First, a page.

To illustrate how hard that really is, imagine the head of a pin, held a mile away, giving off only dimly reflected light that you cannot see with the naked eye. With the latest technology, not only can you find it easily, but you can image it in complete focus and, with subsequent stacking, sometimes even as you capture the images, reveal the most amazing associated colours and detail. And all of this from a moving sphere called the Earth, while I am surrounded by interference from other light sources in the sky and on the ground, with vibration from wind and traffic and other human activity on the ground, atmospheric distortions and atmospheric pollutants. Oh, and by the way, it’s not just a mile away. In reality, we are imaging objects that are billions and billions of miles away. This technology is incredible!

I should mention as well that one of the most used and well respected pieces of software that was recently developed to manage my astronomy equipment is something I could not resist. It’s called “NINA” for Nighttime Imaging ‘N Astronomy. It allows me to control all aspects of my imaging session from my laptop. It is easy to use and has been collaboratively developed by some very smart people. And it’s FREE! I’m convinced now that fate brought me to this hobby.

I also use apps and devices that allow me to control my full rig from my phone and be even more portable. Another reason why the hobby has taken off in popularity recently.

But these systems (and my use of them) aren’t perfect, and it has taken me 5 months to get to a point where I can set up properly, take an image and not have it be a blurry, out of focus mess. When the James Webb Space Telescope was launched by NASA in December of 2021, we were told that it would take at least 6 months to position it correctly, align the mirrors, cool the equipment and calibrate the cameras. And that was all done remotely from a million miles away. Now I know why it took that long.

Over the coming months (if these persistent, ridiculous clouds ever clear again!), I will be capturing images from many of the DSO’s recommended for beginners, including:

  • Andromeda Galaxy – M31
  • Orion Nebula – M42
  • Pleiades Cluster (Three Sisters) – M45
  • Horsehead and Flame Nebula – also in Orion

Even their names inspire awe! Capturing them isn’t the same as pointing a camera and “click”, you are done. Proper DSO object capture requires hours and hours of exposure time for each object, stacking the resulting images and then processing to reveal light, contrast and colour. That will also be part of the learning curve – a really really steep learning curve. I can hardly wait!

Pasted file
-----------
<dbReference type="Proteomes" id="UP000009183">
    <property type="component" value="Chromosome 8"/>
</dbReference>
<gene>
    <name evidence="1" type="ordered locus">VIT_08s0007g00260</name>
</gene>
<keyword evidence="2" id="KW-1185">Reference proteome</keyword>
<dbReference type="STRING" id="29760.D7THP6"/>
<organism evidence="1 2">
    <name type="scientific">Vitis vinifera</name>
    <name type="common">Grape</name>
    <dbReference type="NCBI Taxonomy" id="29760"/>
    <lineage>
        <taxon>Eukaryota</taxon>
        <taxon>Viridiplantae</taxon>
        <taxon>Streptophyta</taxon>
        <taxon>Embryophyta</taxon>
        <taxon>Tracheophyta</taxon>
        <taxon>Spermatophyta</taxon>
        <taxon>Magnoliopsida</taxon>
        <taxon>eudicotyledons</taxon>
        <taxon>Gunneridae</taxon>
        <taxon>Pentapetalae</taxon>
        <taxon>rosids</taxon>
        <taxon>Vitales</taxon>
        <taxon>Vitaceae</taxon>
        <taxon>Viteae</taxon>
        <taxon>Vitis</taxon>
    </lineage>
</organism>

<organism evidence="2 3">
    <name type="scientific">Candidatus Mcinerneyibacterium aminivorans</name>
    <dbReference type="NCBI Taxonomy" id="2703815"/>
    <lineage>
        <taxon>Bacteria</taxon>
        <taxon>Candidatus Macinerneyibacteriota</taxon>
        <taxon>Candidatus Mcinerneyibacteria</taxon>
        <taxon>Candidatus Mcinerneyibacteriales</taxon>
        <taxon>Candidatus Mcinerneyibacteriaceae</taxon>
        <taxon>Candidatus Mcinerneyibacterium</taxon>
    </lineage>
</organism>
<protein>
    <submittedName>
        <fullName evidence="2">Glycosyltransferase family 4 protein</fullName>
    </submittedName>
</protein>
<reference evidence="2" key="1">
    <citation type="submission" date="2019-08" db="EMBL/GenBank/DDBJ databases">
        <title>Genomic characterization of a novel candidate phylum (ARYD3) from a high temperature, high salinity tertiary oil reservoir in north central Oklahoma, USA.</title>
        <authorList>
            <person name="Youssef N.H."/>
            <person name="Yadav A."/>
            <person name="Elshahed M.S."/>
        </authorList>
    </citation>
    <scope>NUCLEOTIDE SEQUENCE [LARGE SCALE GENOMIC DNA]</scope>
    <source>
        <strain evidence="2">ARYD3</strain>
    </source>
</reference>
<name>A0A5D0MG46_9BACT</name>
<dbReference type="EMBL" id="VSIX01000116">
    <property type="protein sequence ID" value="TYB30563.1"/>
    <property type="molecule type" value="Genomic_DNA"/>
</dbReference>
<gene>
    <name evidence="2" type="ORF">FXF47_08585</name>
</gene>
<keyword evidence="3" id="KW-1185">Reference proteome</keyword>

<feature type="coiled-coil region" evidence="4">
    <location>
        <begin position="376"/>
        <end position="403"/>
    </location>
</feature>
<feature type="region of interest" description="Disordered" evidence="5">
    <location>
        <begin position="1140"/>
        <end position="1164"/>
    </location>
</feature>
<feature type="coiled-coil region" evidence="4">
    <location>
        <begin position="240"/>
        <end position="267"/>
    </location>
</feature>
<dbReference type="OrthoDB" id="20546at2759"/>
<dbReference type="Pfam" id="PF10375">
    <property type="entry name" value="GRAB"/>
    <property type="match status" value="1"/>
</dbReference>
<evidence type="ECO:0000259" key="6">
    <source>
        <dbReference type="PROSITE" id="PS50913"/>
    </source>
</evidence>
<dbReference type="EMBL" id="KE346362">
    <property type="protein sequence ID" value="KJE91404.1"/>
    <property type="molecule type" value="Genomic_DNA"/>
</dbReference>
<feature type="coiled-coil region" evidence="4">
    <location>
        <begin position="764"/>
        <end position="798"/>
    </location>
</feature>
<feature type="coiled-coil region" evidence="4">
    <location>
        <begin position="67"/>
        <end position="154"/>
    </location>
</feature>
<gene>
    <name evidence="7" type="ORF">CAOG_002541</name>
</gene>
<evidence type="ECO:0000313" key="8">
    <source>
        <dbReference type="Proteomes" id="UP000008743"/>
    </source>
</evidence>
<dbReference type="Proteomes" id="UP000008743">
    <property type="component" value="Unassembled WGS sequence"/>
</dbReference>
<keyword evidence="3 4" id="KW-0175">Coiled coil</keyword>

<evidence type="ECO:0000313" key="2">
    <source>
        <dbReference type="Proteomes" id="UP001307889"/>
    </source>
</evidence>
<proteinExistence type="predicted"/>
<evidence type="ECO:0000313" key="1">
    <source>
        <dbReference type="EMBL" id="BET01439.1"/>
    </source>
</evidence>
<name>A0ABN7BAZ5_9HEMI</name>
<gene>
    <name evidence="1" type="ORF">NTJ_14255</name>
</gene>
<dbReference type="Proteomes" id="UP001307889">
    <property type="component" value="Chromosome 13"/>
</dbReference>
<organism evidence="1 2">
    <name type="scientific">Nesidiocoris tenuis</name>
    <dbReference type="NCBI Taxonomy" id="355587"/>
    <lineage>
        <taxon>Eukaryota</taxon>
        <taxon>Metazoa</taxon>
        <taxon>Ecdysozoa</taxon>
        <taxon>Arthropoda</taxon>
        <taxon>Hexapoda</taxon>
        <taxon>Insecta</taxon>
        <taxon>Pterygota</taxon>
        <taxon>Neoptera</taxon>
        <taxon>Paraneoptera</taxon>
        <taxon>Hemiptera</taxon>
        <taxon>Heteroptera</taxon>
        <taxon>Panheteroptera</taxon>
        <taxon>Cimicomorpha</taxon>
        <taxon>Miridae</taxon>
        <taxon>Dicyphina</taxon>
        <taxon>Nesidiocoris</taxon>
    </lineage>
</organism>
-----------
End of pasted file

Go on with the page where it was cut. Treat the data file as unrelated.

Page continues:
But for the time being, let me leave you with what is called the “first light” image from my rig. Astrophotographers often celebrate the very first image taken from their setups after they assemble and tune it. This is a 5 minute exposure of the Andromeda Galaxy, using a light pollution filter. It has some very basic processing to reveal contrast and colour. I even threw in a few sparkles on the stars! I am proud of this first result, BUT…

Compare that to a recent image posted by some experienced astrophotographers who collaborated on a capture of the Andromeda Galaxy and its surrounding super super faint gas clouds. This involved 111 hours of exposure, stacked and processed to reveal what you see below. In fact, the surrounding “nebulosity” (another new word – a nicer word than gas clouds) is a brand new discovery, never seen or suspected before. It is called the Oxygen Arc. There is so much we do not yet know…

Oh, please clear up soon skies. I’ve also invested in heated clothing to combat the hypothermia that can set in on a cold night outside. So I am ready. To infinity and beyond!!!

8 thoughts on “Space – The Final Frontier

  1. Outstanding article Nina very interesting. Your first photo was amazing! You yourself are amazing and terrifically talented.!. I am profoundly in awe of what you are doing and wish you happy travels to go were no woman has gone before.!


  2. It’s amazing how some can look up at the night sky and never ever get beyond that simplistic…”look at that sky” and never think about that little but big step of looking into and beyond our own Galaxy.
    Looking forward to seeing some awesome captures from you and that new gear.


  3. Wow! I can see you and “NINA” having a long happy, and maybe sometimes frustrating relationship. I look forward to hearing more and seeing more of your images to come! You are my geek hero.


    1. Thanks, Donna. Spent last night on the driveway for about 4 hours. It was cold but it was wonderful. And sadly, yes, there remain unexpected problems to solve. Another attempt tonight…